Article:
the phenomena we observe are supposed to be directly caused by vital agencies which we imagine, but of the activity of which we have no real proof. This state is certainly not identical with a belief in God; it includes all forms of Fetichism, of Nature-worship, Ghost-worship, or Devil-worship: and all the habits of mind out of which these forms of worship spring. The nonsense known as Spiritualism, Spirit-rapping, Raising the Dead, and the like, is a typical form of the theological state, in which men give free play to fictions admitting of no proof.' And men, otherwise eminent in science and letters, have been known so to play, even when they have ceased to believe in God.

Not only is Comte's 'theological stage' something widely different from ultimate belief in a Creator, but few educated men, however deeply they hold such belief, are now in what Comte calls the 'theological stage.' To all minds up to the level of their age,' even if theologians by profession, the phenomena of nature and of society are associated with regular antecedents, capable of being explained by known laws, physical, social, or moral. That is in fact the 'positive,' or scientific state of thought. If a man has a fit, or if smallpox breaks out, or two nations go to war, intelligent Christians do not cry aloud that it is a special judgment, or the wrath of God, or the malice of Devil. They trace the disease or the war to its scientific causes, or rather to its positive conditions. Men in the true theological stage attribute ordinary phenomena to the direct and special interposition of a supernatural being of some kind. This was done by devotees in the Middle Ages; is still done by Fetichists everywhere; and by the negroes the other day during the earthquake at Charlestown. But cultivated Englishmen do not so reason. In fact, very few thoughtful men in our age can be said to be, properly speaking, in the theological stage at all. They reason about life and man on the basis of both being amenable to observed laws, and not on the basis that both are directly subject to the caprice of supernatural wills.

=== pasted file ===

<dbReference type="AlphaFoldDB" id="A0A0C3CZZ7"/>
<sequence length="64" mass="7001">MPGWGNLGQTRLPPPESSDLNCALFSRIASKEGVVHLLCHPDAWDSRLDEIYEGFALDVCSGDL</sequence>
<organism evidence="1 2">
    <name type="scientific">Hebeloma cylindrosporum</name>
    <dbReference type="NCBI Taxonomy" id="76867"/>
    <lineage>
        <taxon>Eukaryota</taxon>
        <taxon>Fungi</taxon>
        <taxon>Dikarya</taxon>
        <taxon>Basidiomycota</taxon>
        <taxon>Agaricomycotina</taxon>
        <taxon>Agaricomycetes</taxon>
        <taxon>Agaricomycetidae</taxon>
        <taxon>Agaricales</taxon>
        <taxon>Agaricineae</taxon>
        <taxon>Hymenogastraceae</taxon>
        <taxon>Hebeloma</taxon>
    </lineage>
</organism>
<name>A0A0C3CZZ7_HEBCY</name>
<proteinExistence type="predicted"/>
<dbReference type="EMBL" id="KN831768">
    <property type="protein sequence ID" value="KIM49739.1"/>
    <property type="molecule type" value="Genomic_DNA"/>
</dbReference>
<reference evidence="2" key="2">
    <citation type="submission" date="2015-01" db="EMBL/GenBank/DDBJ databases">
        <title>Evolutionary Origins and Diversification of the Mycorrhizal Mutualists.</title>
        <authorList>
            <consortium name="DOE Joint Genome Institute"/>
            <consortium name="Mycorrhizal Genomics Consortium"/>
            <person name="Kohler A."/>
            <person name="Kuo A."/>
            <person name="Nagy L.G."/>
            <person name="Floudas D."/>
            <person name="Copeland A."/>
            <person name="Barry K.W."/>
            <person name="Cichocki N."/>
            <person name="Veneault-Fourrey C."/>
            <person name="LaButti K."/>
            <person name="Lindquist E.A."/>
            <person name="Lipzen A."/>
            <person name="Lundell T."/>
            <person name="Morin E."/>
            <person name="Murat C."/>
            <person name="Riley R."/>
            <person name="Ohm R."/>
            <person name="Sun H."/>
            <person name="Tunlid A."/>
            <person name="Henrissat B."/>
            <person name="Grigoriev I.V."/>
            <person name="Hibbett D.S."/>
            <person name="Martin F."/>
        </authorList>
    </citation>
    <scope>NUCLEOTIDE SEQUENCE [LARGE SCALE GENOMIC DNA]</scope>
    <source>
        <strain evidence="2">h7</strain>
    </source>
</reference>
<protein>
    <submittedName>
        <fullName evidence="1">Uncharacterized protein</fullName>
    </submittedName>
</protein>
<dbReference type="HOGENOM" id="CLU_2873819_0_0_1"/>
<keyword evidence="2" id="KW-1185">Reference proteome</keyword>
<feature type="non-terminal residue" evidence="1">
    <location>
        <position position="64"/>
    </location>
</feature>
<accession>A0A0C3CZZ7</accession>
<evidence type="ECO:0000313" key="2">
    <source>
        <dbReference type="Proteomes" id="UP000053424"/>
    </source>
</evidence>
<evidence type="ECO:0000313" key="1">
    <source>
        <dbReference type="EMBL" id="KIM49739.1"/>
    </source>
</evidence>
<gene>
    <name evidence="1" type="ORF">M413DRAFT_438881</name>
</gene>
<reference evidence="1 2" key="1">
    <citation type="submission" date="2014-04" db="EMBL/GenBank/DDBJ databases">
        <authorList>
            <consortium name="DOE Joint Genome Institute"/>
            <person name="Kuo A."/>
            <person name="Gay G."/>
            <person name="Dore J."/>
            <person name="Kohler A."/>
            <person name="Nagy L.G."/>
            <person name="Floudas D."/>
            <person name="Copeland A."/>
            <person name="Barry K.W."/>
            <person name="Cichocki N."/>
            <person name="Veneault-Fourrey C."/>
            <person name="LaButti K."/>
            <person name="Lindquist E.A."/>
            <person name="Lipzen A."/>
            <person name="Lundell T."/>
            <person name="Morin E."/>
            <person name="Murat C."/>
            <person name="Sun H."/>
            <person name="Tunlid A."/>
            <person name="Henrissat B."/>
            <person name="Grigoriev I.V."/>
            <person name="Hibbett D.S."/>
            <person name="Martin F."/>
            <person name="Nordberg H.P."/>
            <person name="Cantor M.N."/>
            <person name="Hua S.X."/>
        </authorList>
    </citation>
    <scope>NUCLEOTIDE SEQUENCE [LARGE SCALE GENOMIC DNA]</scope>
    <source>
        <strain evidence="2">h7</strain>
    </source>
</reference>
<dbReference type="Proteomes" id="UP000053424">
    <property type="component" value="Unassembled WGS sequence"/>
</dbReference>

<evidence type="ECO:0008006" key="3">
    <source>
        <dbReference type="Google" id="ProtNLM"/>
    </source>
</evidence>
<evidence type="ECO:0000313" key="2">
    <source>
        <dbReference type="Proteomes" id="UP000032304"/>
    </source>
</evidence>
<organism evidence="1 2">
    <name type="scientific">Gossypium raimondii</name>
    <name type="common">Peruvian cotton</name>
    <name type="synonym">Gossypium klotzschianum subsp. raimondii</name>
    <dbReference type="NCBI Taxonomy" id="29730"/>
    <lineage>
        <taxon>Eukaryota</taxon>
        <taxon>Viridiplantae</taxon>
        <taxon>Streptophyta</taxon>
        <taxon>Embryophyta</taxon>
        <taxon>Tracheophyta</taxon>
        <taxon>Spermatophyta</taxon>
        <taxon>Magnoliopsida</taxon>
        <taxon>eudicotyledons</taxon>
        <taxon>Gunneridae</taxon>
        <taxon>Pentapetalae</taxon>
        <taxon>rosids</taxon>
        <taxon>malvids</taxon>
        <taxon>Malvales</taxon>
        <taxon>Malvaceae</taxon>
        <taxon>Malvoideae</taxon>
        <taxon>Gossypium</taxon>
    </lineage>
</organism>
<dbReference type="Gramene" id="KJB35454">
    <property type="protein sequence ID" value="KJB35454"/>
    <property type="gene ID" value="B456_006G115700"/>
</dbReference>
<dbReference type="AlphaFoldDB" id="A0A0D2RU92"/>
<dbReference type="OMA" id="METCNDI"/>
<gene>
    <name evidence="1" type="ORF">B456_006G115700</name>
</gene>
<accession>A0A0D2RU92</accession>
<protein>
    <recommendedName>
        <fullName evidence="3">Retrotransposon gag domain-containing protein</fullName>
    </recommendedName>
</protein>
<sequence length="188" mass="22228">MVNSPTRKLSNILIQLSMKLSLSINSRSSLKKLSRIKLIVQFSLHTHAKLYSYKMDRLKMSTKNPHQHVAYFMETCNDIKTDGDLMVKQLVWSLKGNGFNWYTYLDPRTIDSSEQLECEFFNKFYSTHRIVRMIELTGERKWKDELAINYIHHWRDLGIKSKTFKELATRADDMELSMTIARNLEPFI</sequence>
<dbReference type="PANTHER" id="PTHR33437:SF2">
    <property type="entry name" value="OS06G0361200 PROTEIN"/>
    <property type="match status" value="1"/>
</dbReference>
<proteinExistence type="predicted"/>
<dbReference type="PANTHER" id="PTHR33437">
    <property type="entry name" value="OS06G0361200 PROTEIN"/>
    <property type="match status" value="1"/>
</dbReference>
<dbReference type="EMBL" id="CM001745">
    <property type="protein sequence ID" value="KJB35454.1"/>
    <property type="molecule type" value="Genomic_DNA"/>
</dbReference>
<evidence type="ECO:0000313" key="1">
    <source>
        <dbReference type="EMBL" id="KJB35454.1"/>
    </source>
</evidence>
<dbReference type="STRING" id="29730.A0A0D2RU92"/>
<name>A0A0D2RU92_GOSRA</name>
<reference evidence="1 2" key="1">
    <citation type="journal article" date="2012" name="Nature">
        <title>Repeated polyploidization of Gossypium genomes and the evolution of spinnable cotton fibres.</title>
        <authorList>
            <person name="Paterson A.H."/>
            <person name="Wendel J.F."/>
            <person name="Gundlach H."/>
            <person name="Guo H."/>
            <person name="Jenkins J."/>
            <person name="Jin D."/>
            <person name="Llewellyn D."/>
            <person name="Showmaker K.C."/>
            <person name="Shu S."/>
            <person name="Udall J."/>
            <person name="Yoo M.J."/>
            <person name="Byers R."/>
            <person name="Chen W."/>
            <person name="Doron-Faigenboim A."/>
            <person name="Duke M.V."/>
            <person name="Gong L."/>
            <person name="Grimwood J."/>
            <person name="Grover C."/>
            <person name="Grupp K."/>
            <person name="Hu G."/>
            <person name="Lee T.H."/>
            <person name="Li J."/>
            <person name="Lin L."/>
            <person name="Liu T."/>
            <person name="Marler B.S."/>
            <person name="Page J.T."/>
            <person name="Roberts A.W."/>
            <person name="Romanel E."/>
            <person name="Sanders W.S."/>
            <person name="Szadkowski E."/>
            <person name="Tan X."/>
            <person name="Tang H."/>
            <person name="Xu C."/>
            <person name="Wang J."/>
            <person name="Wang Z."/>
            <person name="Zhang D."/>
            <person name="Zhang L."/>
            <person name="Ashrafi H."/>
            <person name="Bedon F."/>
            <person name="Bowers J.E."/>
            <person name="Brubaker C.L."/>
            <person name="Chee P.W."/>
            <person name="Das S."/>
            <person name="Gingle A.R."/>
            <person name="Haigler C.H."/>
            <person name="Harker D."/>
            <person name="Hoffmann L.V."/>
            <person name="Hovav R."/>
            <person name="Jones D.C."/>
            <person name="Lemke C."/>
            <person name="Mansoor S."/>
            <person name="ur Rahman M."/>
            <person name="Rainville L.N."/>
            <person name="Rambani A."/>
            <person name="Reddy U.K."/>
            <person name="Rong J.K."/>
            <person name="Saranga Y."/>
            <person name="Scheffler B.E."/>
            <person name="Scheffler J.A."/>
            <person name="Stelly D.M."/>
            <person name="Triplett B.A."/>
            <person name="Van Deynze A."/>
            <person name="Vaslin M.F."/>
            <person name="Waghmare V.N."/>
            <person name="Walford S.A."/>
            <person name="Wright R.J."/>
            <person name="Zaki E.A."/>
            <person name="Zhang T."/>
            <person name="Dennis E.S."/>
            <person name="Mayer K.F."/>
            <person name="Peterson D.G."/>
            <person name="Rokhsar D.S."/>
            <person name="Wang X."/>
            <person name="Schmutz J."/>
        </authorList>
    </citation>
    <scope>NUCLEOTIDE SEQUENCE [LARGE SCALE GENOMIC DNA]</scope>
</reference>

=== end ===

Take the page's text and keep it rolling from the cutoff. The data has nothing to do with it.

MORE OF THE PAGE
The habitual reference of facts to observed conditions of nature, physical or human, does not prevent strong minds from believing in Creation and a Personal Creator. That is a very different thing. They refer all observed facts to observed antecedents; and behind this enormous mass of observations, they assume an ultimate source, as First Cause. Mr. Mill indeed insists that it is quite compatible with the Positive state in Comte's sense, to believe that the Universe is guided by an Intelligence. Comte himself warmly repudiates the atheistical hypothesis of the origin of the Universe from Chance. He calls Atheism a form of Theology: meaning that Dogmatic Atheism, as a theory of the Universe, is a spontaneous fiction admitting of no proof.' He thought that a mind perfectly attuned to scientific habits in all forms of observed facts, would cease to busy itse'f with any